4. Ours can be learn’t quickly - False. Every art takes time. If you were to take Krav Maga for instance, it perhaps will take the longest to master. With 2 classes per week it will take you several years to advance 15 grading levels.

5. Ours gives you confidence, quickly - Absurd. Confidence depends on you, not on the martial art

you choose to learn! You don’t need to learn fighting techniques to feel safe and confident. A quick effective pepper spray will give you more confidence than the most serious master in the world. Confidence is in your mind, emphasized in most eastern martial arts including Karate, Kung Fu, Muay Thai, and Tai Chi.

6. Our fighters are the best - False. If fighters from any one martial art were the best, the UFC would not use MMA. I have personally seen a 150 cm, 40 kg Karate girl taking down a huge 192 cm, 80 kg street-fighter. Don’t believe it? See the below video:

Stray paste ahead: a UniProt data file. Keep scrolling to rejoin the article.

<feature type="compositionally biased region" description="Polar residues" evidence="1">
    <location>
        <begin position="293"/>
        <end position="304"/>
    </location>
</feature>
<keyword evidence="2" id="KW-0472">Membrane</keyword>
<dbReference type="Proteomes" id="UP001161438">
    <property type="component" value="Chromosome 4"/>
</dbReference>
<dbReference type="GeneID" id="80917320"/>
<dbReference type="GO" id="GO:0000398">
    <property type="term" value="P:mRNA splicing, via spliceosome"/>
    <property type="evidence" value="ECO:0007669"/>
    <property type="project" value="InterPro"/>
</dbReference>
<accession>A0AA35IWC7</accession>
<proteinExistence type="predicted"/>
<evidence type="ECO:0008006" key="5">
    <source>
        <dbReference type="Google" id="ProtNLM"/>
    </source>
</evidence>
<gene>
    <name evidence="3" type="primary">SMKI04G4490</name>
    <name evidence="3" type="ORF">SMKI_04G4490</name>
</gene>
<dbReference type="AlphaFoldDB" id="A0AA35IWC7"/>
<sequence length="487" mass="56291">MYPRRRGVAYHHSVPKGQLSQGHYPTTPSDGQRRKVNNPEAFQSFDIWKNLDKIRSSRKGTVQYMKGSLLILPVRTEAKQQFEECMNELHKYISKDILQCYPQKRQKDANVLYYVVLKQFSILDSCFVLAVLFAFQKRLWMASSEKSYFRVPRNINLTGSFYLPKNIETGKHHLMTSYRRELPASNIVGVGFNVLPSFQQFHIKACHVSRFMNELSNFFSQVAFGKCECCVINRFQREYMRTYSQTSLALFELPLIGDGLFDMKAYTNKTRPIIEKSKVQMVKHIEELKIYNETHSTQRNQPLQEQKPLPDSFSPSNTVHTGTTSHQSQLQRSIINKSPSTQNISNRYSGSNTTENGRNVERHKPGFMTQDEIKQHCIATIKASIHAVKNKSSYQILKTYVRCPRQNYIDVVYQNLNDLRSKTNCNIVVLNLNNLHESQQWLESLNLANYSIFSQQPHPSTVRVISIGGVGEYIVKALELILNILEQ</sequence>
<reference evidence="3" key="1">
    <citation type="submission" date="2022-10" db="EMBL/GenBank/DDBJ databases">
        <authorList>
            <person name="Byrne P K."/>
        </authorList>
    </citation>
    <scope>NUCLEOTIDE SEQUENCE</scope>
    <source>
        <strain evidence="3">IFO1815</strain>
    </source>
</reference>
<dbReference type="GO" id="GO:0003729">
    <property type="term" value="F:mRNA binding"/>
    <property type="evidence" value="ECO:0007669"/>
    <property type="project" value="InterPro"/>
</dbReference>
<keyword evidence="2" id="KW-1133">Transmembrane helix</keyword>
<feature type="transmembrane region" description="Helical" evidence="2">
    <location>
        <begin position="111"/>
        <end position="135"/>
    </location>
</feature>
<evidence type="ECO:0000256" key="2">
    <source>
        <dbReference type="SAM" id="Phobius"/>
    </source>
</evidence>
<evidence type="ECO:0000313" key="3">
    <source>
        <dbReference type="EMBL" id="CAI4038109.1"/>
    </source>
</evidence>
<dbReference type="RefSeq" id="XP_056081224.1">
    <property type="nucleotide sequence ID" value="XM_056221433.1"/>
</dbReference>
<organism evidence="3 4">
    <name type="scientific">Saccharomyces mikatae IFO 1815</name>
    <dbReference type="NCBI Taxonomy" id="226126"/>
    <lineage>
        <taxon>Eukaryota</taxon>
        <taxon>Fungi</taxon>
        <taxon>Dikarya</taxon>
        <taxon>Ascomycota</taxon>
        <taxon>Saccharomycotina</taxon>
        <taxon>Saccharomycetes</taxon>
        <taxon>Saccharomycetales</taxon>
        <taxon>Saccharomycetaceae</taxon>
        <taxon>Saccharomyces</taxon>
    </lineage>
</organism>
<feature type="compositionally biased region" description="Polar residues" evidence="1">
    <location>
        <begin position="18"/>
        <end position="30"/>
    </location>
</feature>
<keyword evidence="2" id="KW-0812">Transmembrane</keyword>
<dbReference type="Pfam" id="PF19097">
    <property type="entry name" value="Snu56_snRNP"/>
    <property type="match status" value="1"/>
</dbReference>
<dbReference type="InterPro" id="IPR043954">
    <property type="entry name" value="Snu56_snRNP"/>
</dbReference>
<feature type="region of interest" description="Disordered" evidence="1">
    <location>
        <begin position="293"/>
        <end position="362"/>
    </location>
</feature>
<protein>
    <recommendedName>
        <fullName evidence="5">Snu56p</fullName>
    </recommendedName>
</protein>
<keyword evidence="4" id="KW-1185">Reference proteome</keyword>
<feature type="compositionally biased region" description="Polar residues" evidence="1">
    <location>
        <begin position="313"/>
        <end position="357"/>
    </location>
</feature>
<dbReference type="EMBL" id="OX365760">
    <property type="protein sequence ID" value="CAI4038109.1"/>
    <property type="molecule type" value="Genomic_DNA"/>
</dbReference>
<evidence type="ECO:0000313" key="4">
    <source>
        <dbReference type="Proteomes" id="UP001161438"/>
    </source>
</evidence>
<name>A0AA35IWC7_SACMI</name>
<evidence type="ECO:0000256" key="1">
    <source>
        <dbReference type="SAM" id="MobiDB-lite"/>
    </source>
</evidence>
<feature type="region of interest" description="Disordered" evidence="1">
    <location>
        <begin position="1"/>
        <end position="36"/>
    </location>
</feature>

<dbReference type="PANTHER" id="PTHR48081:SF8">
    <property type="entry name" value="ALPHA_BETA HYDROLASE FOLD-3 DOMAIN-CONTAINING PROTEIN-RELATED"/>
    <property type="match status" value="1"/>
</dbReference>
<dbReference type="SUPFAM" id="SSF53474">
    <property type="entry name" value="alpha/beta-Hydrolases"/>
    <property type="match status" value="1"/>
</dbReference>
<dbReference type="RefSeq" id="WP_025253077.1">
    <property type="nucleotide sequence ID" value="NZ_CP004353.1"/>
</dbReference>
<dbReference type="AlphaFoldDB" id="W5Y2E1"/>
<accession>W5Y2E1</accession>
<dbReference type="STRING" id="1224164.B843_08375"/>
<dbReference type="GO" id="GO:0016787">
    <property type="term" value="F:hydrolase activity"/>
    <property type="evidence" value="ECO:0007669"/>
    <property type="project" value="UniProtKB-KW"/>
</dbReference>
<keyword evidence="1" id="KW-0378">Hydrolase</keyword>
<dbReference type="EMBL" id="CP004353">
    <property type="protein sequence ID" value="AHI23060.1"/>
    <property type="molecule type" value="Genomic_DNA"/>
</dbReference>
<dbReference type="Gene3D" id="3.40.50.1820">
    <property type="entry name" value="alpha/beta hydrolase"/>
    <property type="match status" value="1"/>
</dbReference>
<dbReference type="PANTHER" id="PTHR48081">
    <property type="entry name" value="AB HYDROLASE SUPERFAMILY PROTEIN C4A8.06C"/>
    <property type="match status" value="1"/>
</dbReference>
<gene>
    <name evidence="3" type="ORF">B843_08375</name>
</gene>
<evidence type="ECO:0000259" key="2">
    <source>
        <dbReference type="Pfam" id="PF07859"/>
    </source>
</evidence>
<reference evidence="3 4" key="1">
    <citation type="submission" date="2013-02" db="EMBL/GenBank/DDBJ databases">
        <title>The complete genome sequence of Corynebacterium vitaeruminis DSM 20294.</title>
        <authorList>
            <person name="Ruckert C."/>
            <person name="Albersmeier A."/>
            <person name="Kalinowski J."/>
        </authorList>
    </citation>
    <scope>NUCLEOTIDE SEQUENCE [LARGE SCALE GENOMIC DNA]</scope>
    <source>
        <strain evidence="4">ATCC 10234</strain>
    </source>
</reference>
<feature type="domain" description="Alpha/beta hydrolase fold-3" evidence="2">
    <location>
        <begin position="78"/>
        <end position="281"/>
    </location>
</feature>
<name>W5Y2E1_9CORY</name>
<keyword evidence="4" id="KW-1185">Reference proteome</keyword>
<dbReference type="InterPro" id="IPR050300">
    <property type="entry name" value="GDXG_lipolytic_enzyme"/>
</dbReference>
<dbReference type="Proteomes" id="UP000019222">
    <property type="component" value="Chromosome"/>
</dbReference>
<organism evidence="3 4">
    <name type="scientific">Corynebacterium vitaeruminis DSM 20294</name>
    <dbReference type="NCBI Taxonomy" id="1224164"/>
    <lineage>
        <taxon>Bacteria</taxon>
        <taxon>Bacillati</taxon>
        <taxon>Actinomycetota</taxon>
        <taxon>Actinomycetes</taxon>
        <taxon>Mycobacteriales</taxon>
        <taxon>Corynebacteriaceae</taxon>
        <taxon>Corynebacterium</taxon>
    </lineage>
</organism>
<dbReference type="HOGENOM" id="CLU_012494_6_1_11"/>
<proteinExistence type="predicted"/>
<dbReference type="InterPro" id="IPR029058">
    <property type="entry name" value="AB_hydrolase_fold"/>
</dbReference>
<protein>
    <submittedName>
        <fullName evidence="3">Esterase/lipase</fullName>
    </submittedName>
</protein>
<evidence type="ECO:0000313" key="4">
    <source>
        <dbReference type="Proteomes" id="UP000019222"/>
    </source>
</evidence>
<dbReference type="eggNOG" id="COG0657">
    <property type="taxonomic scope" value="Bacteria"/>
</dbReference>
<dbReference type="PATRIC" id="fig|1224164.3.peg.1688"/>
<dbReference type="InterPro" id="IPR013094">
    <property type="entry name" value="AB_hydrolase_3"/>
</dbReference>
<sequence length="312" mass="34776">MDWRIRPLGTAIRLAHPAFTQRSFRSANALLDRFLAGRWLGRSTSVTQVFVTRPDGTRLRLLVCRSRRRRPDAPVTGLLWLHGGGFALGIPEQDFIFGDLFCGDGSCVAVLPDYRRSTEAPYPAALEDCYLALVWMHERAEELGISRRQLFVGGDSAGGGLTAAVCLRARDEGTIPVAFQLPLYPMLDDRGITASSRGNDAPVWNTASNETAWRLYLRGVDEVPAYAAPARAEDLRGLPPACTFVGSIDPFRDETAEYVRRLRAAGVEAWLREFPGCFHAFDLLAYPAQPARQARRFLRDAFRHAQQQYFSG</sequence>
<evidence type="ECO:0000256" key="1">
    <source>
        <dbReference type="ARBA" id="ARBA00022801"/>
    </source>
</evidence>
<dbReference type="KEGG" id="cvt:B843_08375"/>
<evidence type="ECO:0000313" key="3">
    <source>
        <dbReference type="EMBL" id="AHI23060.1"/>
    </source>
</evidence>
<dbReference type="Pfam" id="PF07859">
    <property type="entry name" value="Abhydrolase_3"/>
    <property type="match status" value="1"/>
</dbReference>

7. Ours is best for self defense - False. No technique, system, or art is better than the other. Dominating a fight has nothing to do with the fighting technique. It depends on the mental capability, techniques, and speed of the fighter.

8. Ours is the most scientific - Absurd. This ridiculous claim is often made in modern martial arts. Do you think Kalaripayattu or Kuttu Varisal, evolved over centuries, applying anatomical varma secrets from Ayurveda, are not scientific? Bodhidharma - the south Indian martial artist may well be the father of even Kung Fu and Karate. You will often hear the argument, “our techniques are more Western”. Sorry to bust your chops: Western doesn’t necessarily mean scientific! Wing Chun Kung Fu practitioners are commonly known to knock western boxers twice their size.

9. Ours is not martial art; it’s a self defense system - Absurd. All martial arts/ fighting techniques / “systema” / whatever you call it, are meant for self-defense. Some are more competitive, while others may be more combat oriented, that’s all.